Significant improvement of vision is expected after LASIK surgery compared to the previous unaided vision without glasses or contact lenses. About 99% will no longer need glasses or contact lenses to meet legal requirements for driving.

What will I see during the procedure?

During LASIK surgery, you will be given a target light to focus on. This may be a blinking green or red light. Focusing on this target light keeps your eyes perfectly aligned for the corrective laser to be accurately applied.

What if I move or blink during LASIK surgery?

Modern day lasers come equipped with an eye tracker which can track your eyes in up to 7 dimensions. Any movement of the eye out of the defined treatment zone instantly stops the laser from firing until the eye is properly positioned again. Gentle blinking during LASIK surgery is acceptable as long as there is no effort to tightly squeeze the eyelids closed.

What precautions do I need to take after LASIK Surgery?

After LASIK surgery, it is important to avoid eye rubbing and to keep the prescribed eye drops going as planned. Goggles are given and should be used at night to prevent eye rubbing during sleeping hours.

Can LASIK surgery treat astigmatism?

LASIK surgery is able to treat hyperopia (long-sightedness), myopia (short-sightedness) and astigmatism.

Can LASIK surgery treat presbyopia (lao hua yen)?

There is a role for LASIK surgery in treating presbyopia and achieving glasses freedom. This is in the form of monovision where one eye is corrected for distance vision and the other eye corrected for near vision. Patients may simulate this with a trial of contact lenses before undergoing LASIK surgery.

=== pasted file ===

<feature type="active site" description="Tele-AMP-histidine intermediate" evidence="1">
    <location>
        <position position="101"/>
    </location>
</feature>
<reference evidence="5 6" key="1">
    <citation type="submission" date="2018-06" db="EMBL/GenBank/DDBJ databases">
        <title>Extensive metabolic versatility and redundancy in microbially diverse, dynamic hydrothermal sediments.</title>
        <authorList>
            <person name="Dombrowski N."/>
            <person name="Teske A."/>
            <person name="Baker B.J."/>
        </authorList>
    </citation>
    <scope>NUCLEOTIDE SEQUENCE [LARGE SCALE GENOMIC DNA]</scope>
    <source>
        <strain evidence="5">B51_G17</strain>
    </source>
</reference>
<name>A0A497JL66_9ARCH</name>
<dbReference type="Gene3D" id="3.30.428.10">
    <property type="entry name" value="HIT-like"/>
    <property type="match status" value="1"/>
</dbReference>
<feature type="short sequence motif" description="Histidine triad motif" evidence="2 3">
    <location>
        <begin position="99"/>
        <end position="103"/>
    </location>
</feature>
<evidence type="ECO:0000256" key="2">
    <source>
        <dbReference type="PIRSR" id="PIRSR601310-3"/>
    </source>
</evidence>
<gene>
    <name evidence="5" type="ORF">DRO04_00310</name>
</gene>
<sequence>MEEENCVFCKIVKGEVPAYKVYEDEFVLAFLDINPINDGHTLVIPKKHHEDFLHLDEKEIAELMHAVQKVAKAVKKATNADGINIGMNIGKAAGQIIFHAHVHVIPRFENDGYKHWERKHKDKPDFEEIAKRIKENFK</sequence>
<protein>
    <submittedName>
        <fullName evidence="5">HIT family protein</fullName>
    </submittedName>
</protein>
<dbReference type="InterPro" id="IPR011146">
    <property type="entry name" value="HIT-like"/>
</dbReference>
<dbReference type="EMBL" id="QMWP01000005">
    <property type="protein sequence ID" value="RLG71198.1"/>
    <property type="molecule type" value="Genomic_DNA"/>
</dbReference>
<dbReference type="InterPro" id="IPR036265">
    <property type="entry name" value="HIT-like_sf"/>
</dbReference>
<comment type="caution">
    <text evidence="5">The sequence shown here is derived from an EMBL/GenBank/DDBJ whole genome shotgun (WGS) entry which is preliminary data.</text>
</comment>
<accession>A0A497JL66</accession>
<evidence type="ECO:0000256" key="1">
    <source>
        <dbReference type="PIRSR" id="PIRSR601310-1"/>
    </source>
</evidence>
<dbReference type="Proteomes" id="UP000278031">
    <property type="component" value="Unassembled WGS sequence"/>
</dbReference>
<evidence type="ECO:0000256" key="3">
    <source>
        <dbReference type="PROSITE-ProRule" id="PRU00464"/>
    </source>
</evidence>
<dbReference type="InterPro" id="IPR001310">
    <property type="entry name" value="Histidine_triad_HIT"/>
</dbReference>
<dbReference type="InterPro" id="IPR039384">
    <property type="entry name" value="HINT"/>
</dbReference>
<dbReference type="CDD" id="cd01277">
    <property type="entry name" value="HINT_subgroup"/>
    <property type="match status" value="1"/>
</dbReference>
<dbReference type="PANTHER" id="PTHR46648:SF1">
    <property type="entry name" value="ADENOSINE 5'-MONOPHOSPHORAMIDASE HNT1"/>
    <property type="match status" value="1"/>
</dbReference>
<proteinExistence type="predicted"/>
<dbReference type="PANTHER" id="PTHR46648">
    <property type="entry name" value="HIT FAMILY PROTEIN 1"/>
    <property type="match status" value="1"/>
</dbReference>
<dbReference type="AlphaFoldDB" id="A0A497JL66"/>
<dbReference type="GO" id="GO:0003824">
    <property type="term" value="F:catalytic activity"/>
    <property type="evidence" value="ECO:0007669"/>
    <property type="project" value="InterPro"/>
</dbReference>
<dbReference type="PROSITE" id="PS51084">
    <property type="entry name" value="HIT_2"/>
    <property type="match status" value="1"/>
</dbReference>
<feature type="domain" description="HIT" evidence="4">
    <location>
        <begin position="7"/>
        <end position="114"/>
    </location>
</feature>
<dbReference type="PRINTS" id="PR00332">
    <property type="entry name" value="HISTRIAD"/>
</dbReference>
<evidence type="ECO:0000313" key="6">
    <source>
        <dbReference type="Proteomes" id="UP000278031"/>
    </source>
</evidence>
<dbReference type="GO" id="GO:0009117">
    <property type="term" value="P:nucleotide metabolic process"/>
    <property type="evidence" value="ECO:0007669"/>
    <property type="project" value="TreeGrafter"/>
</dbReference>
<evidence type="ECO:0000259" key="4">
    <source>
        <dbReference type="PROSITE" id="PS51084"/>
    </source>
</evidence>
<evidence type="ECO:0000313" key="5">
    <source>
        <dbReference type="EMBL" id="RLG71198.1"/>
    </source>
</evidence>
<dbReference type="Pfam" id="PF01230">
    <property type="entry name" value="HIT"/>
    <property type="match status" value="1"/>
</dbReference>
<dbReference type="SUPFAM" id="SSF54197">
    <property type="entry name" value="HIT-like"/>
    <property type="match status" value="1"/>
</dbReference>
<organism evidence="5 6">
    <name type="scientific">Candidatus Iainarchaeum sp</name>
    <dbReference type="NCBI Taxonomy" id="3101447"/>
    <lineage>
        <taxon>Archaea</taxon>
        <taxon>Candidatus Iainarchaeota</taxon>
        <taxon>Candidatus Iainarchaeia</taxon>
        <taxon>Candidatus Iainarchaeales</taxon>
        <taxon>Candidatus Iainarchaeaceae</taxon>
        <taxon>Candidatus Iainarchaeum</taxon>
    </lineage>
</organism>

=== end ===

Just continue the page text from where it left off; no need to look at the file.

What happens during an assessment for suitability for LASIK?

During an assessment, a detailed history will be taken from you and specialised test to gather data on suitability will be done. This includes checking your visual acuity, refraction, cycloplegic refraction, corneal thickness, corneal topography, pupillometry, eye anterior segment examination, dilated fundus examination. Based on the assessment results, Dr Val Phua will then have a detailed discussion on the various options for laser vision correction and recommend a suitable treatment to meet your vision goals.

What is collagen cross linking?

Collagen cross linking involves adding a serum of riboflavin vitamin to the eye during the LASIK surgery and shining a UV (ultraviolet) light to cause collagen fibers of the cornea to cross link and strengthen. It may be indicated in cases where there are signs of a weaker cornea such as high astigmatism or thin corneas.

What is a LASIK enhancement?

In some cases, mild residual refractive errors may be present after LASIK surgery or may come back with time. The previously created corneal flap can then be lifted and a corrective laser applied to again reshape the cornea and restore vision.

How long will LASIK last?

In LASIK surgery, a laser is used to reshape the cornea and correct any refractive error present. This correction is permanent. However as a person ages, there may be some changes to the eyeball that comes along with it. Some patients may find that the myopia or astigmatism “comes back” and may require an enhancement to re-correct this residual degree.